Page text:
Again, this is related to basketball…but the best piece of advice I ever read is that in any game you play, always make a point of running to the foul line on every possession. In basketball, you cannot mimic the starting, stopping, cutting, jumping unless you are actually there. Concentrating on basic lifts can add to your ability, but for sport specific training…you have to actually play your sport and play it hard.


#7

[quote]Christian Thibaudeau wrote:
That question really should be two questions:

  1. What is sport-specific training?

  2. Is it needed?

Depending on who you ask, sport-specific training can mean several things. For some it means that you have to duplicate the demands of the sport as closely as possible. Using movement patterns, speed of contraction, work to rest ratios, etc. that are similar to those found in the sport itself.

For others it simply means including whole body movements and explosive exercises to improve power and speed.

I tend to side with the later.

I personally do not like trying to copy the demands of the sport too closely, especially when it comes to exercise selection. I’ve seen many coaches go a few steps too far, taking perfectly good exercises and throwing them out of their program because they were not specific enough, or inventing dumb exercises in hope of copying actual sport movement. In reality, Siff and Verkhoshansky have demonstrated that strength training exercises that are too close to an actual sport movement can actually be detrimental.

Now, if you go with my definition of sport-specific training: emphasizing movements that include a lot of muscles at the same time as well as exercises to build overall strength (e.g. deadlift, squats, push press, bench press, chin-ups), power (olympic lift variations, loaded jumps, throws) and speed (jumps, agility drills, sprints) you can ask the question: is it needed?

After having trained over 500 athletes from 27 different sports, as well as competitive bodybuilders or the highest level, I would say yes, with a “but”.

The vast majority of people that I have trained as bodybuilders and who were not naturally gifted athlete stayed below average athletes even if they got really strong and muscular. One of them, an IFBB pro, can’t even sprint properly! The only bodybuilders who i’ve seen have any resemblance of athletic ability were those who played competitive sports before doing bodybuilding or those who were naturally gifted athletes. All the others were below average in any activity requiring speed, agility, coordination and endurance. That doesn’t mean that bodybuilding training made them bad athletes, but it certainly didn’t help.

Now, if someone is a naturally gifted athlete, fast, explosive, agile. Chances are that he will not “need” sport specific training as much as others less gifted individuals because he already has many of the needed tools. A person like that will likely benefit from the most general training simply by becoming stronger and more muscular. Until a certain point that is.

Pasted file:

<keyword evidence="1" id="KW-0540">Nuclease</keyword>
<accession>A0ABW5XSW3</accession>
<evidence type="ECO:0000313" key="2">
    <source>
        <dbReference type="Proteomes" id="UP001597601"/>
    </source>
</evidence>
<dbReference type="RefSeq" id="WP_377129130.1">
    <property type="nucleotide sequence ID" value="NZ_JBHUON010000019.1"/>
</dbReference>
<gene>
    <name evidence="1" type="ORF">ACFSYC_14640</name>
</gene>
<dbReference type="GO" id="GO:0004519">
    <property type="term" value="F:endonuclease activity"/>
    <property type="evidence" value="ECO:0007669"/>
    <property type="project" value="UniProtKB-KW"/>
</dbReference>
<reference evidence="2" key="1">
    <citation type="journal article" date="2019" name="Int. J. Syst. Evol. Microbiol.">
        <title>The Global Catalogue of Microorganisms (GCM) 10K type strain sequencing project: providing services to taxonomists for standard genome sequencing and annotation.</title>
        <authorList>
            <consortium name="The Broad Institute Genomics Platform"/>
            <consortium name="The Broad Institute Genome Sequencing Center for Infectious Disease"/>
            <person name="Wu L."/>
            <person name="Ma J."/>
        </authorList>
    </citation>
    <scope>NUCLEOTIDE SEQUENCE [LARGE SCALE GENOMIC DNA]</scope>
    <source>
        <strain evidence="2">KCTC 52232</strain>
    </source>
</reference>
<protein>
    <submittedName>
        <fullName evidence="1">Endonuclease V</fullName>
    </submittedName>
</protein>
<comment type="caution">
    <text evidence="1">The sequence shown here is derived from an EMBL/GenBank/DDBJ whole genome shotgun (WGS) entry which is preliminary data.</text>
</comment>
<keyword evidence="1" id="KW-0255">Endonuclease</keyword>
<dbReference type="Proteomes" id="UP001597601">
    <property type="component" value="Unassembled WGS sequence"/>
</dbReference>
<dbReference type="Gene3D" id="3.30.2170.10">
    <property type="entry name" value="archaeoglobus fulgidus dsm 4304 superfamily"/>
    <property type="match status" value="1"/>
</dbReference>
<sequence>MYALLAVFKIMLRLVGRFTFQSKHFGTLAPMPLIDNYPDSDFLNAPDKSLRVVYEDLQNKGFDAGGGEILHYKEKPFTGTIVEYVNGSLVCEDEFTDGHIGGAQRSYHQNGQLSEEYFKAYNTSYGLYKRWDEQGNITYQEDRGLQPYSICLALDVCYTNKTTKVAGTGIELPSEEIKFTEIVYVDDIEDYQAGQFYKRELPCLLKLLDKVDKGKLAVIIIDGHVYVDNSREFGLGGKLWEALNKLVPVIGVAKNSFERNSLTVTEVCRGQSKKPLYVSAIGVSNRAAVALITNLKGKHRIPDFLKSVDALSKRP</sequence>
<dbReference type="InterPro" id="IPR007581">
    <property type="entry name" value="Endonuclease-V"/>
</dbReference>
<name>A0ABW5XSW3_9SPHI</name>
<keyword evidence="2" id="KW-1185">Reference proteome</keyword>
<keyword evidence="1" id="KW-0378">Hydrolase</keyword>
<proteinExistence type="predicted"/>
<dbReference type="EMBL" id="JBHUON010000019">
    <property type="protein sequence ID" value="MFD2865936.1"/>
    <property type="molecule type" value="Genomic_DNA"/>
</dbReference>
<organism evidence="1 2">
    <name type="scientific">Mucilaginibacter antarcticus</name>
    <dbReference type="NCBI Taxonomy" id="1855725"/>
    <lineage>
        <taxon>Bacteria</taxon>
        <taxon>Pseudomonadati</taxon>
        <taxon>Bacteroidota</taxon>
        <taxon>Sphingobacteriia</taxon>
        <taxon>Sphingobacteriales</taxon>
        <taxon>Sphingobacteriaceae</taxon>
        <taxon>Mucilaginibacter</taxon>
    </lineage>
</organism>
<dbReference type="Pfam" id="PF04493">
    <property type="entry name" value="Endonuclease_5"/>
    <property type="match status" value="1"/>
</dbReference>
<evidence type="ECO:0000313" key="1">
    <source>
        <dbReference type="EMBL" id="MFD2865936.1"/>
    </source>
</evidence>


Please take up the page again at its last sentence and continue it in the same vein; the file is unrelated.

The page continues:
But the further away you are from being gifted, the more you will need to use exercises to improve explosiveness, speed and agility.

Another factor to consider is the amount of track work one is doing. For example if an athlete is doing sprints and agility drills 3x per week he will likely not be as much penalized from not doing sport-specific strength training because he is building speed and explosiveness already and just getting stronger might be enough.

With the football and hockey players I train and have trained I noticed a strong correlation between sprinting speed and the power clean test. I noticed a similar correlation between the vertical jump test and the power clean. But the correlation between the speed and jumping tests and strength lifts like the squat and deadlift was much lower.

IWhen I played football I trained a lot like a bodybuilder and ran a 5.32 40yds and had a 28" vertical. When I trained and competed as an olympic lifter I tested at 4.54 (electric time) on 40yds and tested at 42" on the vertical jump. If I had trained like that as a football player, there is no doubt that I would have been a much better player.

[/quote]

This is a detailed and comprehensive post based on personal experiences and observations. And I thank you for that. I was reading up online for expert opinions on whether to incorporate strength training into my regular sport specific training program. I have been a tennis player for a few years now and am mostly an endurance athlete than a fitness buff.

But this program that I signed up for improving my agility, endurance, technique and form does not put much emphasis on strength training. And it is mostly for reasons similar to what Christian listed. But I also think that a minimum level of strength training has to be a part of whichever sport you are training for. For example, in my case, arms and legs.

Sufficient training will not only provide the required strength but also help prevent injuries in the long term. But in my opinion , there is no need for whole body strength training when playing for just one sport and that too, an athletic one.